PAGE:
In January 2019, DeSantis officially suspended Broward County sheriff Scott Israel for his response to the mass shootings at the Fort Lauderdale airport and Marjory Stoneman Douglas High School, appointing Gregory Tony to replace Israel. In his first two weeks in office, DeSantis appointed Barbara Lagoa, Robert J. Luck and Carlos G. Muñiz to fill the three vacancies on the Florida Supreme Court, shifting the court's majority from liberal to conservative. He replaced the entire South Florida Water Management District board. He signed a $2.5 billion executive order for water quality and Everglades restoration work. In January 2019, DeSantis signed an executive order calling for the end of Common Core in Florida.
In April 2019, DeSantis directed Florida's elections chief to expand the availability of Spanish-language ballots and Spanish assistance for voters. In a statement, DeSantis said "It is critically important that Spanish-speaking Floridians are able to exercise their right to vote without any language barriers."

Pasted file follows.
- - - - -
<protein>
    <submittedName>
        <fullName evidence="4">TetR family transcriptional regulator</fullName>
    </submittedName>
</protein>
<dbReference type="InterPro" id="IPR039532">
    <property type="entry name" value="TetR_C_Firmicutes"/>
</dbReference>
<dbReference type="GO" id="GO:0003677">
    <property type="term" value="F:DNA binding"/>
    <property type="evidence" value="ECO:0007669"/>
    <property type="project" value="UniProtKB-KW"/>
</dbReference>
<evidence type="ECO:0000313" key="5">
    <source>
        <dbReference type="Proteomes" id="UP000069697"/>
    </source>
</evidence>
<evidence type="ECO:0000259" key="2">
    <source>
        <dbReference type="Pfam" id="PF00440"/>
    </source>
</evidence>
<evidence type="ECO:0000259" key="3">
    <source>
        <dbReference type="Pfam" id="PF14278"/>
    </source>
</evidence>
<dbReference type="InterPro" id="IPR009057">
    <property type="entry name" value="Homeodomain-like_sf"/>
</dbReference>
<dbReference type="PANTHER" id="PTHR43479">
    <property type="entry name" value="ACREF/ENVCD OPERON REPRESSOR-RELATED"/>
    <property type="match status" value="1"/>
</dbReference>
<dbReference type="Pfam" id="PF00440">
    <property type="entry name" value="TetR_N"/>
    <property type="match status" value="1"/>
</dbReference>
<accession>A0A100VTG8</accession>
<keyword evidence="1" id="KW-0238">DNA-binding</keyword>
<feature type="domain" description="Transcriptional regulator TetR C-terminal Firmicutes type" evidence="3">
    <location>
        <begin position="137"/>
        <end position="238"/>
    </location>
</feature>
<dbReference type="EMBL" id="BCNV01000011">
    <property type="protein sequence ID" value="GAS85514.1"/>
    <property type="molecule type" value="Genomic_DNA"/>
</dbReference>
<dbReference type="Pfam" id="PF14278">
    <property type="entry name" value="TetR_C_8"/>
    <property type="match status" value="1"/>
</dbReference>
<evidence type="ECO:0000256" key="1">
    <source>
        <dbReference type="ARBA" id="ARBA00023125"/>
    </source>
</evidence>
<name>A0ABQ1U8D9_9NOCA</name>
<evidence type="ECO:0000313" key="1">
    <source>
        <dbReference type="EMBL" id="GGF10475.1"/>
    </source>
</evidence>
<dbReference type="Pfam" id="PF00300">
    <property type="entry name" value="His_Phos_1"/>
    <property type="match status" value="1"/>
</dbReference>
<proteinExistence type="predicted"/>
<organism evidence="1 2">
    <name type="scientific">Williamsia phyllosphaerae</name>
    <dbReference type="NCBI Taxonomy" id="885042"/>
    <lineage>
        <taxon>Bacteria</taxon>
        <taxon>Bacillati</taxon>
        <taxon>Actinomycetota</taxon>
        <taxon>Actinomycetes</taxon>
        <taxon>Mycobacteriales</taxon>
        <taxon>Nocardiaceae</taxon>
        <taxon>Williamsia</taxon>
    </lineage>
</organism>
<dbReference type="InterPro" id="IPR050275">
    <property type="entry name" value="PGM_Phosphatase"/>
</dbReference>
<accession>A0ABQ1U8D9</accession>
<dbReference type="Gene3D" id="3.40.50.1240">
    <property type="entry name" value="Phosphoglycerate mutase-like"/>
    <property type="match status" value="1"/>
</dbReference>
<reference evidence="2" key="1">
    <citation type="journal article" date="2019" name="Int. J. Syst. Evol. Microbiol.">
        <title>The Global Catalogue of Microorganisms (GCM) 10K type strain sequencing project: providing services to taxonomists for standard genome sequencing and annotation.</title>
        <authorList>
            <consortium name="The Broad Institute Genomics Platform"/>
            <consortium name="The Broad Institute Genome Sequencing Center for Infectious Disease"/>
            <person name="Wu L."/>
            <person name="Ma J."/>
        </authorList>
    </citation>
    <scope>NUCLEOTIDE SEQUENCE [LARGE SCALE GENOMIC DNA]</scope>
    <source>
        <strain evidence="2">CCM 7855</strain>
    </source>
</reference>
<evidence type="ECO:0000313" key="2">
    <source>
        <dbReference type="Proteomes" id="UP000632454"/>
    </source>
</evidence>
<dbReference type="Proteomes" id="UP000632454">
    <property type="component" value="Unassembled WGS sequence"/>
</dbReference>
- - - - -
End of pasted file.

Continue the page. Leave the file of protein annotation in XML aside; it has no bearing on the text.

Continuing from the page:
DeSantis was a critic of Obama's immigration policies; he opposed Deferred Action for Childhood Arrivals (DACA) and Deferred Action for Parents of Americans (DAPA) and accused him of failing to enforce immigration laws. DeSantis has sought to ban "sanctuary cities". He co-sponsored the Establishing Mandatory Minimums for Illegal Reentry Act of 2015, also known as Kate's Law, which would amend the Immigration and Nationality Act to increase penalties applicable to aliens who unlawfully reenter the U.S. after being removed. DeSantis encouraged Florida sheriffs to cooperate with the federal government on immigration-related issues. In June 2019, he signed an anti-"sanctuary city" bill into law. Florida had no sanctuary cities in before the law's enactment, and immigration advocates called the bill politically motivated.